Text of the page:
Top 14 including ferrule 34 is then sealed onto canis ter 10. The top is positioned so that the lip ll5 engages the flange ill on the canister. The canister is then placed in conventional can sealing apparatus to crimp the lip 15 over the flange and bend flange and lip downwardly. The slight pressure relief opening a can be formed during sealing by arranging the canister in the sealing apparatus off center so that unequal crimping and bending pressure is applied around the periphery of the canister and top. The result is the area 15a of less effective sealing which serves as a pressure relief opening should the emission holes 16 become too constricted. Area lSa extends through about A; of the circumference of top 114 as shown at A in FIG. 8. The portion of the circumference indicated as B is that having the conventional tight sealing crimp.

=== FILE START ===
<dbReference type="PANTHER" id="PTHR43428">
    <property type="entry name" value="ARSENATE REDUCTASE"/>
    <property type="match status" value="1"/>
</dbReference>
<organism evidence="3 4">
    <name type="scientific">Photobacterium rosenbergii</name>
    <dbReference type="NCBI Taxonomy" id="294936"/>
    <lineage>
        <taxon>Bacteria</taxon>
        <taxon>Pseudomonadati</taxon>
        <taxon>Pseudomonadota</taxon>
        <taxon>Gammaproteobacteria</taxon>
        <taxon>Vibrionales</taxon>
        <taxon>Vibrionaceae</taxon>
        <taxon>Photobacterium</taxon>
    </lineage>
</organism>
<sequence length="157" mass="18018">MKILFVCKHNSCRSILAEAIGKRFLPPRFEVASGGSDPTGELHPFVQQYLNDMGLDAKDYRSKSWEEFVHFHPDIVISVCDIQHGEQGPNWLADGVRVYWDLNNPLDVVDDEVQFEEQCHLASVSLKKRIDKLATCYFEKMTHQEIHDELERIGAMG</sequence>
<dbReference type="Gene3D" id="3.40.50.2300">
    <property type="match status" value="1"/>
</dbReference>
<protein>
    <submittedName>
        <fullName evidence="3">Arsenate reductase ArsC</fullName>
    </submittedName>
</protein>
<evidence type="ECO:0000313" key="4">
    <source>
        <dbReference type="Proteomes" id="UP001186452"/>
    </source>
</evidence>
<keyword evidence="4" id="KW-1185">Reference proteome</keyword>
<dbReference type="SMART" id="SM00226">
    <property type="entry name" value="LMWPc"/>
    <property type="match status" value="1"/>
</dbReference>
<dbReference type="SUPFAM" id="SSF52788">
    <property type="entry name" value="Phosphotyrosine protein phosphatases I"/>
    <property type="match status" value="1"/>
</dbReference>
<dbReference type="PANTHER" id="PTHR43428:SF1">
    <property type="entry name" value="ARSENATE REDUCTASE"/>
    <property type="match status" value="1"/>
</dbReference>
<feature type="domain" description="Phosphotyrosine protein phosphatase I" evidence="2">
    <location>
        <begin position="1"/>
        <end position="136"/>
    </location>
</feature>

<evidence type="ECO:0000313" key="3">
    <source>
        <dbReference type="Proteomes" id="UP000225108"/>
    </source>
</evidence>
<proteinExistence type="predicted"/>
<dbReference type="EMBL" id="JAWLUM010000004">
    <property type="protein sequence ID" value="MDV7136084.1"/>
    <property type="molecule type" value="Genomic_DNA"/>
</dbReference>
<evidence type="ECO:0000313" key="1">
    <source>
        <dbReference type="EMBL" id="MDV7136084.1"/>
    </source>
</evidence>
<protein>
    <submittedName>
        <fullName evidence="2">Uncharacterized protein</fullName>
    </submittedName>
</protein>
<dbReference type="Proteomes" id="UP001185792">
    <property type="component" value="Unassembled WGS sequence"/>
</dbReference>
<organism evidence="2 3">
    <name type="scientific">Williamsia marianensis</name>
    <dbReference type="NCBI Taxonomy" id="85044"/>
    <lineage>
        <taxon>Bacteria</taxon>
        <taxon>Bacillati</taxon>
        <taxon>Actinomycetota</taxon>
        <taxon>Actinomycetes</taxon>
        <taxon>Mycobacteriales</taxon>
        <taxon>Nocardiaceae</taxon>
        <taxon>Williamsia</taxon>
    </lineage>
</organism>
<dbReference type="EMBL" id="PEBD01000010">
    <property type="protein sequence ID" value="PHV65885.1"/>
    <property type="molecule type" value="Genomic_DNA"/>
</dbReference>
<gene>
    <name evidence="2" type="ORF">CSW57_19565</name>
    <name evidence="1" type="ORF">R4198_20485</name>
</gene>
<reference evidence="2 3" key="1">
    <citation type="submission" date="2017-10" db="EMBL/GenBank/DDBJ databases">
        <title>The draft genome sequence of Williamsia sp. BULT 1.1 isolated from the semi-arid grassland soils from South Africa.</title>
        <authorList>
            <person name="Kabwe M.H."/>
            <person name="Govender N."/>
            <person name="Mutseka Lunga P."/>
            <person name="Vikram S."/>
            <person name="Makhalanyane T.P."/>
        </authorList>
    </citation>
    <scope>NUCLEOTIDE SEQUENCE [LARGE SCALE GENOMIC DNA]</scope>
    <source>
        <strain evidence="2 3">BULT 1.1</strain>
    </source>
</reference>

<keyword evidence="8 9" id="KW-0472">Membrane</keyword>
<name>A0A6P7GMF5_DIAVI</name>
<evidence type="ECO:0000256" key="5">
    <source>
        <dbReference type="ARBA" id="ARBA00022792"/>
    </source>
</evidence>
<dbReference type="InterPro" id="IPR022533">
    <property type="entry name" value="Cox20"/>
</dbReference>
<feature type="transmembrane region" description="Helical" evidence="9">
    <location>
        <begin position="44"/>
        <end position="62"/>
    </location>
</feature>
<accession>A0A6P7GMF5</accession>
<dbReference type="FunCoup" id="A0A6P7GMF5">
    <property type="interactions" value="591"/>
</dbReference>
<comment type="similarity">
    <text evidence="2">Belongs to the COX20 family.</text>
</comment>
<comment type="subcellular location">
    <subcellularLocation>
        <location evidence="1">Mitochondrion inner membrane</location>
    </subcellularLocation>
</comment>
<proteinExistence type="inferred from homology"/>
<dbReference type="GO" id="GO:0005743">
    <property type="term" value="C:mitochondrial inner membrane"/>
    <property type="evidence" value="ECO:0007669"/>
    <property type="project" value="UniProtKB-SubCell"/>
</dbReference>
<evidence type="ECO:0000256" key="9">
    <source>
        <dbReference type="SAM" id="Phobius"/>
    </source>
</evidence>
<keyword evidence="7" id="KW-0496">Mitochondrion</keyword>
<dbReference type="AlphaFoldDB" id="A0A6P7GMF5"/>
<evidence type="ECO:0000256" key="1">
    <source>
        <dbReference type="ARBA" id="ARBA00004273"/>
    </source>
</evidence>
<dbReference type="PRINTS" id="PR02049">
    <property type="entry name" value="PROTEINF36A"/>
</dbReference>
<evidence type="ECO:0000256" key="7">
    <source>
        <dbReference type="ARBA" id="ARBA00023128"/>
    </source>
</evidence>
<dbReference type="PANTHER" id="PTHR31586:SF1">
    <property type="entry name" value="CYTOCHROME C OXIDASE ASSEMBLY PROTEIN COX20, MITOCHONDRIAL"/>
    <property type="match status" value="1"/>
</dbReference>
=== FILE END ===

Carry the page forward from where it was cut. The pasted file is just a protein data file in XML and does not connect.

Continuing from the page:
Arrangement of the elements of the grenade as illus trated in the drawing provides distinct advantages compared to existing tear gas grenades in the rapid dissemination of gas and in the partial cooling thereof to prevent its rapid diffusion. in the operation of the tear gas grenade, the fuze is ignited in the conventional manner and the pyrotechnic train 42 produces the proper series of combustion steps to the terminating composition 44. The terminating composition ignites the inner igniter tube 32 which in turn ignites the upper and lower igniter washers 25, 25a. The igniter washers ignite the outer igniter tube 24 at both ends. Burning of the inner and outer igniter tubes along the inner and outer combustion surfaces 2E and 22 of pellet 20 and burning of the igniter washers along the ends of pellet 20 results in combustion of the heat producing agent in the charge pellet which vaporizes the tear-producing agent. Combustion of the charge pellet and the resulting evolution of gas proceeds at both the inner and outer combustion surfaces of pellet 20 and at the upper and lower end surfaces.